Just how well do you know your friends and family? More importantly, how well do you really want to know them? Because I’m starting to feel like I know some folk a little too well – and it’s all thanks to social networking.
I’m not a big tweeter or poster.
I don’t ‘like’ many things. In fact, I mainly use Facebook, Twitter and Instagram to gather information: to keep up to date with sports news and movie trailers, see photos of my friends’ kids, smile at family news from back home, or laugh at funny videos of dalmation dogs riding bicycles (well worth a Google search, that one).
But I’ve noticed more and more that people are using these mediums to tell their life stories – and they’re revealing way too much information that surely should be kept private.
It started when I moved to the UAE and joined several Facebook groups in a bid to learn more about the country.
I quickly noticed people would post about pretty much any old subject. Everything was up for debate, from married couples’ arguments to dodgy ailments and gruesome illnesses. These are subjects people should not be telling the outside world about.
Then I noticed some of my friends had started doing it. Subjects I’ve seen recently include divorce, depression, cuddles (pass the sick bag), and what granola they’ve had for breakfast.
I appreciate I might sound like a moaning old minnie. And I would be the first to admit that social networking is a brilliant phenomenon that has changed the way we digest modern culture (and it’s kept me in touch with so many friends since moving here). But I don’t need, or want, to know everything – and it’s time people started paying more attention to what they reveal online, because it’s a recipe for disaster.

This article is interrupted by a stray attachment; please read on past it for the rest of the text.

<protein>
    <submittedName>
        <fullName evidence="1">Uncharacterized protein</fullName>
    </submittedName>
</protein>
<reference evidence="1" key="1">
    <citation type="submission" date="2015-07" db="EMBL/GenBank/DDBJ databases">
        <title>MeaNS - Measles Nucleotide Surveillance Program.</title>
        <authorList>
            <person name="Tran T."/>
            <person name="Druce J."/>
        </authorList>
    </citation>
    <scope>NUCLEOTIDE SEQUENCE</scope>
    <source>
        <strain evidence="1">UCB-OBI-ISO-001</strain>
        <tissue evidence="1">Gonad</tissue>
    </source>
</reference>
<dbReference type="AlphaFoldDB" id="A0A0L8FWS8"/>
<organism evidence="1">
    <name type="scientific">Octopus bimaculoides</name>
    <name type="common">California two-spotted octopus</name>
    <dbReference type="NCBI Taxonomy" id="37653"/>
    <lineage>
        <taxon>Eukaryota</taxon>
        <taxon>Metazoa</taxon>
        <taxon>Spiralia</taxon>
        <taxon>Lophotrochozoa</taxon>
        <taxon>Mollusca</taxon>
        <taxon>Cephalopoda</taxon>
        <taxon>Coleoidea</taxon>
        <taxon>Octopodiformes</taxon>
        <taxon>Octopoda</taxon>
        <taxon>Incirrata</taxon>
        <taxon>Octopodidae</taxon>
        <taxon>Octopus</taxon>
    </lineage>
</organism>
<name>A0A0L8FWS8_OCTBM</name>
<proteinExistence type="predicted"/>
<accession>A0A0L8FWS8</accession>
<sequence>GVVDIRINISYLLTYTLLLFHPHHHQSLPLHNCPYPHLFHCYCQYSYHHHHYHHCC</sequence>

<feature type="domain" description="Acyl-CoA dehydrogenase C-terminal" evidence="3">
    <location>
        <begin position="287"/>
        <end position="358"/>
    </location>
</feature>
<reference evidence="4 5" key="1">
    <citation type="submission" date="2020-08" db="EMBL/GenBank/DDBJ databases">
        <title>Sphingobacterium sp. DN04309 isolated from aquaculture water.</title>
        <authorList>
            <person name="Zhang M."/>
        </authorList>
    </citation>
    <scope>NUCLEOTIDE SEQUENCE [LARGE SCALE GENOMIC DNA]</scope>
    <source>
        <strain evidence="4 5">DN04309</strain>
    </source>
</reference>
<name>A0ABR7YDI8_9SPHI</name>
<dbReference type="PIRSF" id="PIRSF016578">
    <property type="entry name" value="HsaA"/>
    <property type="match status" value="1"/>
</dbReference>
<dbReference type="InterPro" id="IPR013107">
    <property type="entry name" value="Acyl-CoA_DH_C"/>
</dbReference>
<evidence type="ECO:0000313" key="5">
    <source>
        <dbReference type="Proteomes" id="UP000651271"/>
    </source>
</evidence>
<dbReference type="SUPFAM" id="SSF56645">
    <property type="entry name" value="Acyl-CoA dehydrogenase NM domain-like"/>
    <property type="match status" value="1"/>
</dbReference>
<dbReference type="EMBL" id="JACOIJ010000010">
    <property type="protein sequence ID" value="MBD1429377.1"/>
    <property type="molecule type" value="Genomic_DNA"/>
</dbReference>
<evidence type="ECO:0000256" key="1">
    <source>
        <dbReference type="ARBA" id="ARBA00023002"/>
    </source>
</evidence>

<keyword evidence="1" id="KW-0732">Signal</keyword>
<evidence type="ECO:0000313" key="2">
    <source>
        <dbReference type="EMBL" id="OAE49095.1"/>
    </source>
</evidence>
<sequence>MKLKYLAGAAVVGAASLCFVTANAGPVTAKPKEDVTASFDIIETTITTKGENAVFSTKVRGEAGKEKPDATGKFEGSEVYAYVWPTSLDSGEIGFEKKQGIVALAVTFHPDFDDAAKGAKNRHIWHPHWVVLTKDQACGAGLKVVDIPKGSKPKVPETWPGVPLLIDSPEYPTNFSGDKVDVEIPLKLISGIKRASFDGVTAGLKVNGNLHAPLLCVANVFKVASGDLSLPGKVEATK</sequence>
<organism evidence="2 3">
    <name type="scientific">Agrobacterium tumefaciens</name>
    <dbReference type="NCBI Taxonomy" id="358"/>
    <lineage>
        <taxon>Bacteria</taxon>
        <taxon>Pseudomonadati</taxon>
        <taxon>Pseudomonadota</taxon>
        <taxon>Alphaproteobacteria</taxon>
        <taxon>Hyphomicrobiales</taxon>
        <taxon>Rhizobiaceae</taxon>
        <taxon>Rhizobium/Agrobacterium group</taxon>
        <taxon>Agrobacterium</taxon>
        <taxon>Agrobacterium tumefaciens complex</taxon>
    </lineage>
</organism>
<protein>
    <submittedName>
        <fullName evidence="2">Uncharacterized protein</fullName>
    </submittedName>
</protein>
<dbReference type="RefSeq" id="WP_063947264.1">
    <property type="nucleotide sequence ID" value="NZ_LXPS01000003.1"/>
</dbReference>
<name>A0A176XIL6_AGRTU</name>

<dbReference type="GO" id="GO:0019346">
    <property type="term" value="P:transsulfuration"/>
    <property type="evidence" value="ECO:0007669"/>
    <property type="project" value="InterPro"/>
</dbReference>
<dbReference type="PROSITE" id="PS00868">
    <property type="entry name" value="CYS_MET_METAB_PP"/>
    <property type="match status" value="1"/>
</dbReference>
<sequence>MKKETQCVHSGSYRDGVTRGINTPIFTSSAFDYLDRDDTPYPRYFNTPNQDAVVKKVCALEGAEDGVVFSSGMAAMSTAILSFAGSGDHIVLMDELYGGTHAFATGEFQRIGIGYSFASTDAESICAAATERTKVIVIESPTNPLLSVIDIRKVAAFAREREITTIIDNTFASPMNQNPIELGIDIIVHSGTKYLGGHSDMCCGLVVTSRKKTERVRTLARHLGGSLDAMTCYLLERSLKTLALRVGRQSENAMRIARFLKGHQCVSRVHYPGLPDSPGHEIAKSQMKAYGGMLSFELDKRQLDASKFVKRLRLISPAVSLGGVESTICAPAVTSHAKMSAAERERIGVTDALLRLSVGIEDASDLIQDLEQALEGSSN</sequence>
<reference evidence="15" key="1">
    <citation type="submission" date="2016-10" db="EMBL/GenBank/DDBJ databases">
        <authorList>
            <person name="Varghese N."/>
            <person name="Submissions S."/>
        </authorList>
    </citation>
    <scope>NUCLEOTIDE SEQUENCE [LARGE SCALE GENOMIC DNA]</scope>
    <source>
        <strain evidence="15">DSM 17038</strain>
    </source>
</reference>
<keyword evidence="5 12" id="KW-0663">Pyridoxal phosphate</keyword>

Take two social networking stories which have made headlines this year. First there was PR director Justine Sacco, who lost her high-powered job after tweeting about AIDs before getting on a flight to South Africa.
She had her own hashtag (#HasJustineLandedYet) while 30,000ft in the air and had effectively lost her job by the time she’d arrived. Then there’s Anton Casey, the British fund manager who mocked the ‘poor people’ of Singapore on Facebook.
He was sacked and left his home in the South-East Asian country for Australia.
I’ve not seen anything that bad on my newsfeeds so far, but I have a plea for the people of the UAE (and beyond): please stop telling me about your breakfast, or that your husband is rubbish and won’t help change your baby’s nappies. And I really don’t want to see you calling your partner by their pet name. Remember, schmukums, you are what you tweet.